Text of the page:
Hits had dried up for Adam. He cut an amazing version of Bob Lind's "Cheryl's Going Home" in October of 1966 . September of the following year saw the release of a Bee Gee's composition "Cowman Milk Your Cow" (issued in the US on Laurie as LR 3455 the following year with the sides reversed). It was never released by the Bee Gees and their vocal presence on the track indicates that they were either in on the session or, as in the case of other Gibb brother's covers, the track was cut over the top of their demo.  There seems to be some contention on who plays on the track with the suggestion that Fleetwood Mac founder Peter Green plays guitar, there are also suggestions that Faith's stalwart backing band, The Roulettes are responsible for the musical backing (the later are mentioned in the liner notes of an EMI Adam Faith compilation CD which I would expect to be believable). Regardless of who is on it the track is magical. Beginning with a pastoral jangling guitar, looping Macca-esque bass lines and raga licks that dart in and out it's amazing from start to finish. The lyrics are off beat ("cowman milk your cow, keep away from the dark side...") and reflective ("how many years will it take till the moment when we all descend and that could be a million years and that's a long long time"). Barry and Robin Gibb's voices can be heard in tandem with Adam's on alternating verses. The ending fades out in a semi trippy way with the backing vocals repeating "long long long time" over and over like a mantra. Unfortunately the Midas touch of the Brothers Gibb failed to apply and the track was not a hit.

New Musical Express September 23, 1967

The B-side "Daddy What'll Happen To Me" is an anti-war protest number. It starts out with a trumpet playing taps on top of some acoustic guitar. The chorus almost sounds like a C&W tune but the regal trumpets and Vernon's Girls styles backing vocals give it a distinctly British feel. Lyrically it's an incredibly powerful number written from the point of a terrified young soldier in the front lines that requires a few spins before becoming interesting.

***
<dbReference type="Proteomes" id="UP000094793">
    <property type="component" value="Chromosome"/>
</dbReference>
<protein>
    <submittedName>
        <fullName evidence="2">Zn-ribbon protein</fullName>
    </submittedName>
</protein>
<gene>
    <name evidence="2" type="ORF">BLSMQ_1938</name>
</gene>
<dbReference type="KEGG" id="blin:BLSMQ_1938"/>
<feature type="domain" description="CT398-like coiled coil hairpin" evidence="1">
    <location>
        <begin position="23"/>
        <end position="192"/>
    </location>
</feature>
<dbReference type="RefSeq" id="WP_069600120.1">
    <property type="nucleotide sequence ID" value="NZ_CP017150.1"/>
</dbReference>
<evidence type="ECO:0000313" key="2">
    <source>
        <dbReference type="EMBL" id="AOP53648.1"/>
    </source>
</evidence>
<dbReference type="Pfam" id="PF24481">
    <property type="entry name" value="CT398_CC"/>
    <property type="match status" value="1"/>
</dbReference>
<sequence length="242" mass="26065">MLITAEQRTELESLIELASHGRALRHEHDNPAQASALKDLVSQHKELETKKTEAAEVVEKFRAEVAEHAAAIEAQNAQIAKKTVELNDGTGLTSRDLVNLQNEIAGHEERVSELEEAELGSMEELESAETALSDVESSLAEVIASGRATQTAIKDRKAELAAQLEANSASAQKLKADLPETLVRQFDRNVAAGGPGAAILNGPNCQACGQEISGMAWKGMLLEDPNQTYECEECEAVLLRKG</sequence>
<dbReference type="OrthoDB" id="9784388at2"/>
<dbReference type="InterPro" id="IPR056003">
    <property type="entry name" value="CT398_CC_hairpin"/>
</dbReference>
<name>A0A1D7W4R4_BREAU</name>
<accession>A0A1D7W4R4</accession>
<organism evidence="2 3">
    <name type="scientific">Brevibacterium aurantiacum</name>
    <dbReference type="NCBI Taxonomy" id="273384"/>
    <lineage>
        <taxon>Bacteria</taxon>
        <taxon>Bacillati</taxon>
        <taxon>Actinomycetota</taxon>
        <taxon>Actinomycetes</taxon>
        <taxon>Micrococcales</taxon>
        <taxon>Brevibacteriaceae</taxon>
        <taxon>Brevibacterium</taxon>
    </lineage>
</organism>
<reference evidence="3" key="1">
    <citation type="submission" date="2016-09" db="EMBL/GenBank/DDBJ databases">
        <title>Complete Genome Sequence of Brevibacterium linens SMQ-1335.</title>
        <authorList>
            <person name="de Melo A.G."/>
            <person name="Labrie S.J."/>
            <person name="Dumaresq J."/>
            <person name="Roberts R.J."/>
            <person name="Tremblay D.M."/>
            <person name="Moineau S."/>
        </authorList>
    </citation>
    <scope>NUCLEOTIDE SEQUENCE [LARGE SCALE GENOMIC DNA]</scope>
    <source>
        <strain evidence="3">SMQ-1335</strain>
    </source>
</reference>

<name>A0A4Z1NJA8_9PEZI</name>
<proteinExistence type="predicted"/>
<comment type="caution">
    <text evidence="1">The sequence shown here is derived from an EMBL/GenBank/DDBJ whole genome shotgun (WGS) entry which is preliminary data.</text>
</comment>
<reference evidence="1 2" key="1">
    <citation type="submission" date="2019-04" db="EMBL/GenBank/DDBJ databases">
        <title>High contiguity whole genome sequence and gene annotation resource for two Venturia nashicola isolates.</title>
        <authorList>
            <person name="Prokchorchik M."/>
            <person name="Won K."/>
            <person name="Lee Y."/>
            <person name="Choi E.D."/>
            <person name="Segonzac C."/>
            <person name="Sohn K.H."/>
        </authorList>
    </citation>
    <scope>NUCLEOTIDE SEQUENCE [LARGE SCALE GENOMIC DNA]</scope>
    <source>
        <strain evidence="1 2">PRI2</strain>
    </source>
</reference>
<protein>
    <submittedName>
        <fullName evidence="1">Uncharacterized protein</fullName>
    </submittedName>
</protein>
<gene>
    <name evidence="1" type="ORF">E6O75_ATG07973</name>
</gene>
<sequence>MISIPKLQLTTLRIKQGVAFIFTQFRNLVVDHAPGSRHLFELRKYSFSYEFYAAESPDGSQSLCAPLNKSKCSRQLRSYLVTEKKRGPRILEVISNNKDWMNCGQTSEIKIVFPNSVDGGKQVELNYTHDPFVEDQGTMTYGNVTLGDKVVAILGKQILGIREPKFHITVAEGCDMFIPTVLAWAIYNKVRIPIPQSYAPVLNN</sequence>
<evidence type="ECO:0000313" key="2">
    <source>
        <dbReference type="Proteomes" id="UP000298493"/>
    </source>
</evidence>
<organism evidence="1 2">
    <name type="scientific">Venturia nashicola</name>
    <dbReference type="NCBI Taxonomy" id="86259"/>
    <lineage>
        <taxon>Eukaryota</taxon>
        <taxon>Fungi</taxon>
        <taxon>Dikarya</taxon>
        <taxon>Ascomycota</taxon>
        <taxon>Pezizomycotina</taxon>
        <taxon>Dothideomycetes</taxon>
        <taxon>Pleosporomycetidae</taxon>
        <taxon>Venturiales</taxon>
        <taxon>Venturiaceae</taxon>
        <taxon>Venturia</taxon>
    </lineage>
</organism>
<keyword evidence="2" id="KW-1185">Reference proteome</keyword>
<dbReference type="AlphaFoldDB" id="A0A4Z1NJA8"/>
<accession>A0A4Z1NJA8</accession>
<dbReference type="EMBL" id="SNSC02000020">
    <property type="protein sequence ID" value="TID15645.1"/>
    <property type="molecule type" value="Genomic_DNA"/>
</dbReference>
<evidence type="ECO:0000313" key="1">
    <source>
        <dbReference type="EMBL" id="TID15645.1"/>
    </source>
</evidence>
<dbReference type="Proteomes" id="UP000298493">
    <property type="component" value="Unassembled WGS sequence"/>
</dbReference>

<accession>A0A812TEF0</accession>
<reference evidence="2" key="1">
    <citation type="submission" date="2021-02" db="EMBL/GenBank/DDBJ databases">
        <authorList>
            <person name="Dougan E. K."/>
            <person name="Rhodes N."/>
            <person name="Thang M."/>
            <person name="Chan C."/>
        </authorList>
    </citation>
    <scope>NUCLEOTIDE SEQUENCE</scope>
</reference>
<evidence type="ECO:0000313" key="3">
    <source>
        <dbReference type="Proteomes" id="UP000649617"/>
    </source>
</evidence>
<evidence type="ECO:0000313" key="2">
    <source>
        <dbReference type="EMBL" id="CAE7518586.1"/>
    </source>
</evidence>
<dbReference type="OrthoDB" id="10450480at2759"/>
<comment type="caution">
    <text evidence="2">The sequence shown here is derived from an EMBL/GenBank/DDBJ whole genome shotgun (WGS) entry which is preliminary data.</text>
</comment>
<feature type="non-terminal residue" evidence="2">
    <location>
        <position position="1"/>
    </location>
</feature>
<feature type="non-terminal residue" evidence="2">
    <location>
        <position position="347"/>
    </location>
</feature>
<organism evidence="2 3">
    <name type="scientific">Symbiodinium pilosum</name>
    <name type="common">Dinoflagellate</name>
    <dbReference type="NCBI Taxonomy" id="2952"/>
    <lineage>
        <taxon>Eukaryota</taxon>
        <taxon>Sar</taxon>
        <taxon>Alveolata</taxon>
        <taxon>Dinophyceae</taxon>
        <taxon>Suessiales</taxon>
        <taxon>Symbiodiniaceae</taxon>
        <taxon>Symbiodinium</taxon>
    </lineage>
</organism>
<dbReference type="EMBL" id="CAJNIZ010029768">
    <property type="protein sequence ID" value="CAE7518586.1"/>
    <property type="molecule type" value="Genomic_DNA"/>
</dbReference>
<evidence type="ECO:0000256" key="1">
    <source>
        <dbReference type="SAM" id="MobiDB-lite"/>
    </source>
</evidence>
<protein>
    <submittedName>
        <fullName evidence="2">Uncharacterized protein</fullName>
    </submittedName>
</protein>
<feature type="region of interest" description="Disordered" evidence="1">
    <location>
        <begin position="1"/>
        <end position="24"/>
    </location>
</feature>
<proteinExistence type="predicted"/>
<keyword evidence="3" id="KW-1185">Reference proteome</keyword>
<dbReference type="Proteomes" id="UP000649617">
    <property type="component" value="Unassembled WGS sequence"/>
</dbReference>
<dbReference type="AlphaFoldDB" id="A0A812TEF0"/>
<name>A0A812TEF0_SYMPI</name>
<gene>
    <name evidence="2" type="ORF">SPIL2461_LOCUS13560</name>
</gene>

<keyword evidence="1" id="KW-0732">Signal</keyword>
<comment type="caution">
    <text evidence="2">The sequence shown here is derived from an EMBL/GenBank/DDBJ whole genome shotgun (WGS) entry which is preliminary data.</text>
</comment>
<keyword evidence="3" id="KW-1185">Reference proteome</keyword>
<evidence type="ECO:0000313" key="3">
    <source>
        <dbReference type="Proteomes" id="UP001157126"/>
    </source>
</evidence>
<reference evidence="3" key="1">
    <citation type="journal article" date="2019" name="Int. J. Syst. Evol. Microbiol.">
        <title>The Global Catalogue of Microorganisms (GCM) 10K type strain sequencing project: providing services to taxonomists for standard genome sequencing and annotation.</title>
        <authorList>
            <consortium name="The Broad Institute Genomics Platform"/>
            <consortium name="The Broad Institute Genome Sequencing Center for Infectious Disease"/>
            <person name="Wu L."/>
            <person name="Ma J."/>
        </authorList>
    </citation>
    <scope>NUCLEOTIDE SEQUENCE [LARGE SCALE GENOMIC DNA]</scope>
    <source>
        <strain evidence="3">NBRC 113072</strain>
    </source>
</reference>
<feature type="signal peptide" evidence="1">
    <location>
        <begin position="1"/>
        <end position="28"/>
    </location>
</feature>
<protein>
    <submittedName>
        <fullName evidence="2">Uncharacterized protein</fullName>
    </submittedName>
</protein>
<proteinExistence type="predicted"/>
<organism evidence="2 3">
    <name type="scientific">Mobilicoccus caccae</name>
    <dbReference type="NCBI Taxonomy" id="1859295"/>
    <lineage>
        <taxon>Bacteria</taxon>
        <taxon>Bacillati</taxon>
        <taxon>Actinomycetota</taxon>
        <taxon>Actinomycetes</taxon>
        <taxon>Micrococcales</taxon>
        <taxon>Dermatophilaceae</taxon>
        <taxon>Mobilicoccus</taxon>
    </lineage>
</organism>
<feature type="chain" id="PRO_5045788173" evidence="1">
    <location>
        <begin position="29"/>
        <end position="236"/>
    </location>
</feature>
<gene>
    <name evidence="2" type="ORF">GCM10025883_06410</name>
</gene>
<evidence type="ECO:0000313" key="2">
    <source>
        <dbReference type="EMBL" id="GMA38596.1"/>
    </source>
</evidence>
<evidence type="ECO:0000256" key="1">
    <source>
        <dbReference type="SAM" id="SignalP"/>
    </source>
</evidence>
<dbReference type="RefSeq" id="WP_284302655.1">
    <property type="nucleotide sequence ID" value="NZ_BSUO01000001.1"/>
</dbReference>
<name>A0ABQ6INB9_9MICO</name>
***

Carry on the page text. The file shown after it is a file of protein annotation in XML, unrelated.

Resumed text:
Both sides were collected on the exhaustive CD "Complete Faith: HMV, Top Rank& Parlophone Recordings 1958-1968".

Hear "Cowman Milk Your Cow":

Hear "Daddy What'll Happen To Me":

Saturday, February 8, 2020

Great UK 60's Singles: Them "Baby Please Don't Go"

THEM-Baby Please Don't Go/Gloria UK Decca F12018 1964

One of my greatest TV memories was Xmas of 1984 and getting a VCR and my dad and I going to the nearby supermarket (which was open!) and rented a "Ready! Steady! Go!" VHS tape and seeing Them perform "Baby Please Don't Go" on it. I don't know if I had known anything about them prior to this but my mind was suitably blown by what I was hearing.

Without resorting to their entire band history, Them were an r&b quartet from Belfast led by one Ivan "Van" Morrison a blues/jazz/r&b aficionado. Signed to Decca, the band's debut single "Don't Start Crying Now" (Decca F 11973, September 1964) failed to garner much attention, but it's follow up "Baby Please Don't Go" (November 1964) rose to #10. I'm not going to wade into the ongoing debate of who played the distinctive riff (Jimmy Page or band guitarist Billy Harrison) on the track but I will debate Them's inspiration for the track. It's been stated that John Lee Hooker's version is the basis of their version but I'm inclined to believe that Mose Allison's interpretation also played a part.  Regardless  Them's version with it's driving riff with tremolo arm action and the zooming bass line backed with Van Morrison's wailing harp and distinct blues shouting makes it instantly recognizable. There has never been a version like this and there probably will never be.

Plugging "Baby Please Don't Go" on "Ready Steady Go!" November 20, 1964

The flip side is the stuff of legends. Van Morrison's "Gloria" could have been an A-side (it reached #71 in the US where d.j's obviously preferred it to "Baby Please Don't Go"). It's monotonous and simplistic three chord pattern is the perfect stuff of garage band mythology (covered by Americans The Shadows Of Knight it went to #10 in the States in 1966) and Van Morrison's lewd leer about "Gloria" is perfect as the band chugs on half frat rock, half r&b. Iconic.

Both tracks are available in a host of place but my favorite recommendation is the essential 3 CD set from 2016 "The Complete Them 1964-1967" (which alternate versions of both sides and a demo of "Gloria" as well as a live B.B.C. take).

Hear "Baby Please Don't Go":

Hear "Gloria":

Saturday, February 1, 2020

Stop Me If You've Heard These Before....10 More For Your Ears

Here's ten more US 60's 45's from the archives for your listening pleasure! Maybe some new ones..

1. LESLIE UGGAMS-"Who Killed Teddy Bear" US Atlantic 45-2313 1965